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New iOS 9 features give iPads PC-like functionality

While employees should find the new iPad multitasking features useful, they only work on certain models.

New Apple iPads will be more functional as enterprise tools than ever before thanks to several upcoming iOS 9 features.

While this week's Apple Worldwide Developers Conference (WWDC) focused on consumer features, Apple experts say  new multitasking features for using multiple apps on iPads will be useful for business.

In one new feature, Slide Over, users can be in one app and drag in a quick view of another app on the right side of the screen. Also, users can use Picture-in-Picture to watch a video while looking at another app. These features will be available on the iPad Air, Air 2, Mini 2 and Mini 3.

The upcoming Split View will allow users to work on two different apps simultaneously, with each taking up half the screen. This feature will only be available on the latest iPad, the Air 2, when iOS 9 becomes available.

With these features, the iPad will catch up to Microsoft's Windows Surface and Samsung's Android tablets for multitasking. The Windows and Samsung tablets already display multiple applications.

It's positive that Cupertino has finally added these features for iPads, but not everyone will be able to enjoy all of them right away, said Bob O'Donnell, analyst and founder of TECHNnalysis Research LLC in Foster City, Calif.

"Only the latest [iPad] can support the coolest multitasking features, so that's disappointing," O'Donnell said. "But, these features will make the iPad function more like a PC…You'll be able to do stuff that frankly has been a little tedious on an iPad to this point."

For example, a business user working with documents and also reading their email will find the updates useful, O'Donnell said.

The Split View feature will also be available for desktops in Apple's new iteration of Mac OS X, El Capitan. This is an attempt by Apple to create a new thread connecting user experiences between desktop and mobile operating systems (OS), said Michael Oh, CTO and founder of TSP LLC, an Apple reseller and IT managed services provider in Boston.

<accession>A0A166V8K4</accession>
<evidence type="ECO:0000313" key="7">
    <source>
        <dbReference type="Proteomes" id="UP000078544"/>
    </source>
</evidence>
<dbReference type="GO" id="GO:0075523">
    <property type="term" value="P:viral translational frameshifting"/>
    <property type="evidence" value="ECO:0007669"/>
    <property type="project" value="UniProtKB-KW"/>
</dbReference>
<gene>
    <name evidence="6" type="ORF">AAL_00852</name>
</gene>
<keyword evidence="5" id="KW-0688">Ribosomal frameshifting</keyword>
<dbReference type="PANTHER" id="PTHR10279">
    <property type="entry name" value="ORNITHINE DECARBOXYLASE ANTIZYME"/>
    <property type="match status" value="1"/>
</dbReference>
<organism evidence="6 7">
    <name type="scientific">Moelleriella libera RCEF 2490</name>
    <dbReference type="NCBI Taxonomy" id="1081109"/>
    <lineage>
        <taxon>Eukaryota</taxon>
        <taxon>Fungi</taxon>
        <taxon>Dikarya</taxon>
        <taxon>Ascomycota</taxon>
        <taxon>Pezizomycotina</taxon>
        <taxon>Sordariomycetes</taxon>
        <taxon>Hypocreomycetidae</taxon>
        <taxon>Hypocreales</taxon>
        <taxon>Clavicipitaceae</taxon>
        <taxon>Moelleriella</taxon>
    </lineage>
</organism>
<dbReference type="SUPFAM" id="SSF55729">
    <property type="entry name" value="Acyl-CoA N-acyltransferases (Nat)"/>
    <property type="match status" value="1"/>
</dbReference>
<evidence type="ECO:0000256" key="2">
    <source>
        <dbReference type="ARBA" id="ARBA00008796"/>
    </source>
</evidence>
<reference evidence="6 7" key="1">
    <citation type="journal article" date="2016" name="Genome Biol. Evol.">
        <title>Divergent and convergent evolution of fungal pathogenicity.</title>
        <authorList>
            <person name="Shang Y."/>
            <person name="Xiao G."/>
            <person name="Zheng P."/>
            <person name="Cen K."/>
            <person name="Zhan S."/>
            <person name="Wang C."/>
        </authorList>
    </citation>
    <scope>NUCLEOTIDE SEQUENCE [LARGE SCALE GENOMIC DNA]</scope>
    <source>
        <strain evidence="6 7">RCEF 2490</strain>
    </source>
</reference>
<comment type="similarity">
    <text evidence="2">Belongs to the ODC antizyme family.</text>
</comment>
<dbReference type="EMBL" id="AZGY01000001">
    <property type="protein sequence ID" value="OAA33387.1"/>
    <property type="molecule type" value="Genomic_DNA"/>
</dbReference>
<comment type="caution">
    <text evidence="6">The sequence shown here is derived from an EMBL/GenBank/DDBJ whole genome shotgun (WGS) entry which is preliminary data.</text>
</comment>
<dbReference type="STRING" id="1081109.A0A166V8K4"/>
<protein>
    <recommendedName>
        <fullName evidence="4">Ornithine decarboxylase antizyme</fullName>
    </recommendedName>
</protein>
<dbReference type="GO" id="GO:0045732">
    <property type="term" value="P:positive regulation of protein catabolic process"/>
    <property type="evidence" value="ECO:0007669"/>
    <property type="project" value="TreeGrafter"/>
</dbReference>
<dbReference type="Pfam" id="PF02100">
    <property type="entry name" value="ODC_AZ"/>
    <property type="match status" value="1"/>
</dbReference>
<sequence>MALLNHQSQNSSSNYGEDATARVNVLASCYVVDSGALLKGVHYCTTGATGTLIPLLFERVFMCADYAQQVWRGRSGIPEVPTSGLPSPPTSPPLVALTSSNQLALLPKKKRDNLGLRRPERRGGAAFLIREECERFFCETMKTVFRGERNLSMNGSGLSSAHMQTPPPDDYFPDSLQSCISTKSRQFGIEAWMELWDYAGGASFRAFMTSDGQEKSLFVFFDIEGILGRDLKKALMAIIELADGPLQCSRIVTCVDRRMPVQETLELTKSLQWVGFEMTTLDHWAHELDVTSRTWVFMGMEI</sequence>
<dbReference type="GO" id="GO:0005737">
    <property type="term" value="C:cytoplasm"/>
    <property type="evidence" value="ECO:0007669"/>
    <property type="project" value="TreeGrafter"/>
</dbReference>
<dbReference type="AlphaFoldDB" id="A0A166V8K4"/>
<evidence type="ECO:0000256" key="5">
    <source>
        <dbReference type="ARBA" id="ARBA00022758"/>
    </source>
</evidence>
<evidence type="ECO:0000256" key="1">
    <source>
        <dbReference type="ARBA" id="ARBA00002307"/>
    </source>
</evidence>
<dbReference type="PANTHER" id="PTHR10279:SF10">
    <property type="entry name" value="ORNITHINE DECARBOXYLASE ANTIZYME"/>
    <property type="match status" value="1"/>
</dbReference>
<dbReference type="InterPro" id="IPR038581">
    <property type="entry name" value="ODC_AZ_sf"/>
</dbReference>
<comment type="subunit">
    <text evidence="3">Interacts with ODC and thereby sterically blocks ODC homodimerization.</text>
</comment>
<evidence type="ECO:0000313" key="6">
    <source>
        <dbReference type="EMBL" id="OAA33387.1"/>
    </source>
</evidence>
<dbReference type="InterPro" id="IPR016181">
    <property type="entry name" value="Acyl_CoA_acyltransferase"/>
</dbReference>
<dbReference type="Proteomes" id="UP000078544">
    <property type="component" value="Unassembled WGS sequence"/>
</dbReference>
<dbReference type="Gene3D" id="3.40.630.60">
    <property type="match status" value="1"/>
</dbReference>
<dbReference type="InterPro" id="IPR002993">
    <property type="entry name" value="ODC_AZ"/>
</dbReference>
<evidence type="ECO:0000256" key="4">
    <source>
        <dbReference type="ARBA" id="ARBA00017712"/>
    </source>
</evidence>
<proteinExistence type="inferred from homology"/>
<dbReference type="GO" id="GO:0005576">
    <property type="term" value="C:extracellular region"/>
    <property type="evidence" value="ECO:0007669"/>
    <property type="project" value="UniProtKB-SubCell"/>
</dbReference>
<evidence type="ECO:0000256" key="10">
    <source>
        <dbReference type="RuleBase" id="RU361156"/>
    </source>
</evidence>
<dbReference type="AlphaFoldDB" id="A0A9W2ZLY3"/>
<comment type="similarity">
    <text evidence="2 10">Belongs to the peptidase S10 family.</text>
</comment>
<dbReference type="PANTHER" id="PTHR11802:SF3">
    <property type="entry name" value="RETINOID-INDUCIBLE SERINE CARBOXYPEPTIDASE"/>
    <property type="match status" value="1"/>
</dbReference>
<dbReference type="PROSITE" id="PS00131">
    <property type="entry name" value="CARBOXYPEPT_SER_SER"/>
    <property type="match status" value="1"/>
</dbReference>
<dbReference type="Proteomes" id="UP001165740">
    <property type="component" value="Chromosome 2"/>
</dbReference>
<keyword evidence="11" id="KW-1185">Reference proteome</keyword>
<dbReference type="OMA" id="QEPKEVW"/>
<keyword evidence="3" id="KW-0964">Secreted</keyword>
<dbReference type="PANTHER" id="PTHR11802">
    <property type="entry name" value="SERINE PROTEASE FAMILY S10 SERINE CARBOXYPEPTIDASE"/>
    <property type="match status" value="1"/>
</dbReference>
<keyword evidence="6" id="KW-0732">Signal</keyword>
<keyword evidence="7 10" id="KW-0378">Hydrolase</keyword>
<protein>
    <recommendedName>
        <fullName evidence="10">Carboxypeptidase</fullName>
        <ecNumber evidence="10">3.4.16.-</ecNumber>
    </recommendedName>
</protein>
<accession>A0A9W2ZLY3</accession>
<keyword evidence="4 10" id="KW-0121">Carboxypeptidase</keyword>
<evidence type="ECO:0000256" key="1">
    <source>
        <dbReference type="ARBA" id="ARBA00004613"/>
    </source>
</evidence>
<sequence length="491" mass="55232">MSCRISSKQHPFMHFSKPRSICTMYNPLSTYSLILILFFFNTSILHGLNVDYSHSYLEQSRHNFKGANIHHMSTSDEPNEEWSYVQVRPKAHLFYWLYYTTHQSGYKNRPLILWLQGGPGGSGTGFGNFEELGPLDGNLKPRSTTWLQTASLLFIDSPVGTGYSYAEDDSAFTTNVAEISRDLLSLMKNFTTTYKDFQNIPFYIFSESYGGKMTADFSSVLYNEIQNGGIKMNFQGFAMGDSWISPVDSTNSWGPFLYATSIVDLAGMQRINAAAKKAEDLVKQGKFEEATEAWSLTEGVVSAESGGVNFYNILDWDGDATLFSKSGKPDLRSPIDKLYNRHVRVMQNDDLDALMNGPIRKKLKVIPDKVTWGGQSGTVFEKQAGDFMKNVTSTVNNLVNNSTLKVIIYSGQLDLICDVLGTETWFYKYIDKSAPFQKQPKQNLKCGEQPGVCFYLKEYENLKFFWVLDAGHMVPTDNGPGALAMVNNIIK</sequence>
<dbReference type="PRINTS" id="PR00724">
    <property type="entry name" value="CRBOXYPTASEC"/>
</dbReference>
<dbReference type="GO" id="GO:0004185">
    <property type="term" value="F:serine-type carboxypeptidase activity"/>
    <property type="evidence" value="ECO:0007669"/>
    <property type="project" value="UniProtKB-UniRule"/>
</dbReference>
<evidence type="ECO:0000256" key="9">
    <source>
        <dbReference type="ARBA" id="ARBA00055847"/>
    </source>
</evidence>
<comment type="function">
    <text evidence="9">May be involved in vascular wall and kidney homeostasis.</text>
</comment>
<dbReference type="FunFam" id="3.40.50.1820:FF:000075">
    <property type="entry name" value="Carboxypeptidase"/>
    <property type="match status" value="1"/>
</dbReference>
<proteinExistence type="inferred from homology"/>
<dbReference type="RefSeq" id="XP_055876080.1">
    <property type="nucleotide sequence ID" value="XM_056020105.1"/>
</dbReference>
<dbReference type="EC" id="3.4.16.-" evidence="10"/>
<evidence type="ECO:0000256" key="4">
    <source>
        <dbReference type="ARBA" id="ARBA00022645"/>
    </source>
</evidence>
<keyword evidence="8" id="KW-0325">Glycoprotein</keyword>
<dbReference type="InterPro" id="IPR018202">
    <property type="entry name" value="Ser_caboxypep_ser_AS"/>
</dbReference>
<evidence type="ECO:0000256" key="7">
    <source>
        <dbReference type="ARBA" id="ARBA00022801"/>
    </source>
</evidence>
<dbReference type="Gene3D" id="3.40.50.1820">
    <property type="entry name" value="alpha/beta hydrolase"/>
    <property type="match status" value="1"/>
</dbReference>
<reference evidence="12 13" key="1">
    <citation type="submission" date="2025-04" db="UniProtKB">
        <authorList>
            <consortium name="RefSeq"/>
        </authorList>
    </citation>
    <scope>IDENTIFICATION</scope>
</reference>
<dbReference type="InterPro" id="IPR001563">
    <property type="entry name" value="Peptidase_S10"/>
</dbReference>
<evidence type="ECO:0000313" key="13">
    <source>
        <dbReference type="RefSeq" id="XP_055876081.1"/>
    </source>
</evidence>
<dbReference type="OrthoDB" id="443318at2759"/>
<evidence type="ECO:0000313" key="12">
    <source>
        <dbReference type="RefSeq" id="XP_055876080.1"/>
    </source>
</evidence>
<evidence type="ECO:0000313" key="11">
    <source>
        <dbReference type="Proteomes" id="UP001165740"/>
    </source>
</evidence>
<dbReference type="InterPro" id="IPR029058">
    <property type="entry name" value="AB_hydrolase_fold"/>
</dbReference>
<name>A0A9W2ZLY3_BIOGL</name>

"It's indicative of Apple's very intentional march to add parity of experience," Oh said.

Apple will need to prove it can implement these multitasking views in a natural way, Oh said. When the iPhone was first released it didn't have copy-and-paste capabilities like the BlackBerrys of the era did, Oh noted, but Apple eventually added them to great success.

You'll be able to do stuff that frankly has been a little tedious on an iPad to this point.
Bob O'Donnellanalyst and founder, TECHnalysis Research

"Right now on the iPad Air 2, it feels like you're dealing with a consumer tablet but you're using it for business," Oh said. "It's intentionally simple so everyone can get it. If [Apple] can make [multi-tasking] not overly complex and it works for your business, there's a lot to be said for that."

In addition to multitasking, iOS 9 will add a new Trackpad capability to iPads. Users can use two fingers together to tap the keyboard and instantly turn it into a Trackpad. Apple demonstrated dragging text into an email using this new capability during the keynote.

Another iOS 9 feature that could impact enterprises is a new API around searches. Developers can deep-link their apps for Spotlight searches on mobile devices for more comprehensive results. Searches aren't linked to Apple IDs and won't be shared with third-parties, according to Apple.

Apple will also enhance Siri with more context sensitive features, such as suggestions for inviting certain contacts to meetings. Some apps will also be enhanced, including Notes, which will add bulleted lists, the ability to take a photo directly in the app and even sketch using your fingers. The additions to Notes make it more competitive with apps such as EverNote, O'Donnell said.

Developers can access iOS 9 today. A public beta will be available in July and general release in the fall. El Capitan will follow the same release schedule as iOS 9. A new version of the Apple Watch OS, watchOS 2, is also due this fall.

Jake O'Donnell is the news writer for SearchConsumerization and SearchVirtualDesktop. He can be reached at jodonnell@techtarget.com. Follow him on Twitter @JakeODonnell_TT

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Will the new multitasking features for iOS 9 make iPads more attractive to your organization?
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Except maybe copy-pasting from one document to another, how is this new feature useful? Can I get some examples?
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The Android platform has allowed multi-tasking for some time. I wish Apple would finally catch up. My wife's Samsung Note 3 phone seems light years ahead of my iPhone 5s...
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I don't find this new feature useful at all.
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It’s just kind of funny that iOS is trying developing features that allow for PC-like functionality while PCs are working to make the experience more like working on a mobile platform.
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